Venom: Let There Be Carnage

Written by Alexander Reams

80/100

“Fuck this guy.” 

Venom always knows what to say. No matter the situation he always seems to have a one-liner cocked and ready to go. Following the massive and surprising success despite a universal critical panning of its 2018 predecessor, Venom: Let There Be Carnage, is a sequel that knows exactly what it is. A breath of fresh air in the heavily inundated superhero film culture. Bringing on a director like Andy Serkis, who has possibly the most experience in motion capture performance of any actor, was not only the next logical step but the smartest decision Sony could’ve made. A director like Ruben Fleischer was a decent choice to introduce the character of Venom, but Serkis takes the foundation laid and elevates it to an insane level of zaniness and glee. 

Following the events of the first film, Eddie Brock and Venom are the odd couple with a capital “O”. Their relationship is strenuous at best, and at worst a force that can destroy Eddie’s apartment, including a bit involving Eddie’s relationship with a television. All the while, Cletus Kassidy (Woody Harrelson, going full Woody in all the best ways) is about to be executed for his mile-long list of crimes, events transpire, and he becomes the symbiote known as Carnage. Filling out the rest of the cast is Naomie Harris as Shriek, Michelle Williams and Reid Scott returning as Anne Weying and Dan Lewis respectively. 

Nowadays, superhero films are always so serious, and the tone of this film spits in the face of all of those films. Trading serious for silly on every level and everyone knows it, and the film works even more because of this. The first film wanted to be serious and turned silly, continuing that trajectory helped solidify the future of Eddie Brock

P.S. The post-credit scene truly does change the forefront of Eddie/Venom’s story and the forefront for the Sony Marvel characters.

Venom: Let There Be Carnage Trailer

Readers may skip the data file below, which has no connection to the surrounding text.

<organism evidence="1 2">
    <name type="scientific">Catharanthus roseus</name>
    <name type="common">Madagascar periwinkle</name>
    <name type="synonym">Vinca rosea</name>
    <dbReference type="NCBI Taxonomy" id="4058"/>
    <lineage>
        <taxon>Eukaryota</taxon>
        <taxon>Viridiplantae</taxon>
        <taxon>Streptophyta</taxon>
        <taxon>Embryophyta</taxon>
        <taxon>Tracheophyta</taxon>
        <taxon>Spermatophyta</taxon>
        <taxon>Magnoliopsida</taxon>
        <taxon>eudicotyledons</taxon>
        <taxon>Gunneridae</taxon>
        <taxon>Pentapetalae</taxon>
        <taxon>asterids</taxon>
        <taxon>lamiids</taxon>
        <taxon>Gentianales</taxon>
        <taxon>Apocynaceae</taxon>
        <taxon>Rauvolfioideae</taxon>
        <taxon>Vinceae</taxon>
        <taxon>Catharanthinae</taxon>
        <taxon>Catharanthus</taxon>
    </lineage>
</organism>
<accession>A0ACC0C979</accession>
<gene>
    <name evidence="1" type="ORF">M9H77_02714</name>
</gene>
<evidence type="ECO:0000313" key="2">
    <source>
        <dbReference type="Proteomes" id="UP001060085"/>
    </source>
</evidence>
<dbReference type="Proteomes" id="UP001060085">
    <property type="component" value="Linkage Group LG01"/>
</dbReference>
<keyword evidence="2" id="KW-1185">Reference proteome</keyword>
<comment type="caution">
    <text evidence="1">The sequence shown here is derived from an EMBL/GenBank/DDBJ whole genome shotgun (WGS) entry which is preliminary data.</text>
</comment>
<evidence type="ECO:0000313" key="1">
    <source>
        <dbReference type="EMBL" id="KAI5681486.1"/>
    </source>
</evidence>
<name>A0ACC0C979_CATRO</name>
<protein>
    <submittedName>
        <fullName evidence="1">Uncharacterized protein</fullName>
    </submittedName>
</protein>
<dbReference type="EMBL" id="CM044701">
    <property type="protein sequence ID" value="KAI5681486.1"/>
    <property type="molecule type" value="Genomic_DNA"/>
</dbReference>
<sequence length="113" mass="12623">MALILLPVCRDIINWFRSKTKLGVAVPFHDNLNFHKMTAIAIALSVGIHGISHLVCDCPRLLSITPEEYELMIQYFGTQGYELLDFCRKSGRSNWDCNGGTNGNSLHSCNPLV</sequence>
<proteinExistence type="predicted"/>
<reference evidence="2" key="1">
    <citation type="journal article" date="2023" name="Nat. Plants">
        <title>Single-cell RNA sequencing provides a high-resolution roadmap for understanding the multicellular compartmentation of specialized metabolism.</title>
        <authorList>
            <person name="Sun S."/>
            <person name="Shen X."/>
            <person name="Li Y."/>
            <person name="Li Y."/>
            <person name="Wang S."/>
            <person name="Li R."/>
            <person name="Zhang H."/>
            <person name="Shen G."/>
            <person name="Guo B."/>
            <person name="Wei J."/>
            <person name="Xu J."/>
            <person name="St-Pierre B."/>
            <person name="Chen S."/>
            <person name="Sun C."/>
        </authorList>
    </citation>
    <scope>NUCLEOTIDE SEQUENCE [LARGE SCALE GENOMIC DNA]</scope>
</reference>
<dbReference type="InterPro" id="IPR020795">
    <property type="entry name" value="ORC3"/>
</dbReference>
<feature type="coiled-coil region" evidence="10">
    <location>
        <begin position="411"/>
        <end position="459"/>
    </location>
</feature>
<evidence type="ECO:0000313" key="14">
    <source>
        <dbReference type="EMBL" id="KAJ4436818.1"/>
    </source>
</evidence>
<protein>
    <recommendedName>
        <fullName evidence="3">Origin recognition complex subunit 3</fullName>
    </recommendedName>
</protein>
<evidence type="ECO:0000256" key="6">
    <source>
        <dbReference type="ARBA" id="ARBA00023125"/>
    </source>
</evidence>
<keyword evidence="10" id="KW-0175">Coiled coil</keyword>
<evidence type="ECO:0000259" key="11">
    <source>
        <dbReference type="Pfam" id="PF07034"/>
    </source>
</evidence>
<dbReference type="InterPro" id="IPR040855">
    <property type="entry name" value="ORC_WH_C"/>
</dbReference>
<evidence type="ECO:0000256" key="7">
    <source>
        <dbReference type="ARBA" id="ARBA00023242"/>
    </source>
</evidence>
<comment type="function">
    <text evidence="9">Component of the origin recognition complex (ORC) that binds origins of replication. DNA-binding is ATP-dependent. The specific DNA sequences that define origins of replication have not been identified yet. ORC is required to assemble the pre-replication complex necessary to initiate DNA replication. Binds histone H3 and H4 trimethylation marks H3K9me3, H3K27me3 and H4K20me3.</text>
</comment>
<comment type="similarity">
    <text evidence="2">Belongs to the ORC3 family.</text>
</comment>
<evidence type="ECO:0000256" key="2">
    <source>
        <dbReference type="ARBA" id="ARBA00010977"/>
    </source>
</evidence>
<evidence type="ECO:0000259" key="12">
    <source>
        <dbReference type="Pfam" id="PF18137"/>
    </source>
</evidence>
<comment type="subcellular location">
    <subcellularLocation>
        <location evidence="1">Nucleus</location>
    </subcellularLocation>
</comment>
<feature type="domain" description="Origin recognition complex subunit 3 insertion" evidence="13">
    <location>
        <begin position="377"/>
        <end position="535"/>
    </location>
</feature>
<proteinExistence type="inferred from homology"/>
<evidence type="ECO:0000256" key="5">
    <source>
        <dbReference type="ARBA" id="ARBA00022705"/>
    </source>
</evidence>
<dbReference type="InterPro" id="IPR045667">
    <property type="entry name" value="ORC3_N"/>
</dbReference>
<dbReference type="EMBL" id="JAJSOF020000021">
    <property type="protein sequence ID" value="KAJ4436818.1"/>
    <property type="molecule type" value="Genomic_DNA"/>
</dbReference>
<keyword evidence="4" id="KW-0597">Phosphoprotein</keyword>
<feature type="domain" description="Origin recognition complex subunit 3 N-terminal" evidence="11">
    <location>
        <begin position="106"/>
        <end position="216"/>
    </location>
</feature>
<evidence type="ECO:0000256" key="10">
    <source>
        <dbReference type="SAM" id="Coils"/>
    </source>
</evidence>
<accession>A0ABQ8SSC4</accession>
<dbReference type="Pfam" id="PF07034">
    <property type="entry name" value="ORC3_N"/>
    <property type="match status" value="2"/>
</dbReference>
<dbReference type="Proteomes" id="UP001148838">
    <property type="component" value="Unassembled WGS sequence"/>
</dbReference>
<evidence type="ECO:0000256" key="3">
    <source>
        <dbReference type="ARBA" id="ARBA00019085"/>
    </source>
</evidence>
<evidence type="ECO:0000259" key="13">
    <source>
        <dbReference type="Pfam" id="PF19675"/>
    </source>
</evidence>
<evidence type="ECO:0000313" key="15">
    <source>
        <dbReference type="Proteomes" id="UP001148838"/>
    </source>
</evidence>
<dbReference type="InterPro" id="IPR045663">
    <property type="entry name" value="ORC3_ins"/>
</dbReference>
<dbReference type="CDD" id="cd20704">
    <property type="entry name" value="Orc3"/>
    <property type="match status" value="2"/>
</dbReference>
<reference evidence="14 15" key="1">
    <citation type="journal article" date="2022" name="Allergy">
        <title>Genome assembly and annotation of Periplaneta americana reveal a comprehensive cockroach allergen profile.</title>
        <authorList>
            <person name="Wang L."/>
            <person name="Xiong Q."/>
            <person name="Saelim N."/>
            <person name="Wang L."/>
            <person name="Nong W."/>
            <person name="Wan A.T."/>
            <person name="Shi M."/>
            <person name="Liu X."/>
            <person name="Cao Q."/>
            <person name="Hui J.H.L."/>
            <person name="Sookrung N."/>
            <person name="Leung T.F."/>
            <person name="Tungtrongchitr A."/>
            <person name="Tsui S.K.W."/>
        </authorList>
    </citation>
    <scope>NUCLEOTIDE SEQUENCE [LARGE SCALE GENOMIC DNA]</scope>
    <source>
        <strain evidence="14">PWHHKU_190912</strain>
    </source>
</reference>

Venom: Let There Be Carnage is currently playing in wide theatrical release.

You can connect with Alexander on his social media profiles: Instagram, Letterboxd, and Twitter. Or see more of his work on his website.

Episode 71: Valley Girl (2020) / Capone / The Night of the Hunter

“Method actors give you a photograph. Real actors give you an oil painting.”

Charles Laughton

Links: Apple Podcasts | Castbox | Google Podcasts | LibSyn | Spotify | Stitcher | YouTube

On Episode 71 of the Podcast Michael & Taylor discuss their First Impressions of: The King of Staten Island & Shirley. Followed by the Titles: Valley Girl, Capone, and The Night of the Hunter.

Streaming links for titles this episode

Capone on Prime Video and Kanopy

Valley Girl (2020) and The Night of the Hunter are currently available to rent from multiple sources.

Episode 70: Never Rarely Sometimes Always / Les Miserables (2019) / Sorry We Missed You

“The duty of a film director is to focus more on the soul of the spectator.”

Ken Loach

Links: Apple Podcasts | Castbox | Google Podcasts | LibSyn | Spotify | Stitcher | YouTube

On Episode 70 of the Podcast Michael & Taylor discuss their First Impressions of: True History of the Kelly Gang & Capone. Followed by the the Titles: Never Rarely Sometimes Always, Les Miserables (2019), and Sorry We Missed You.

Streaming links for titles this episode

Les Miserables (2019) on Prime Video

Sorry We Missed You on Kanopy

Never Rarely Sometimes Always is currently available to rent from multiple sources.

Never Rarely Sometimes Always Poster Art was generously provided by Illustrator and Designer Tom Ralston.

Tom Ralston’s Instagram, Twitter, Website, and Contact Page.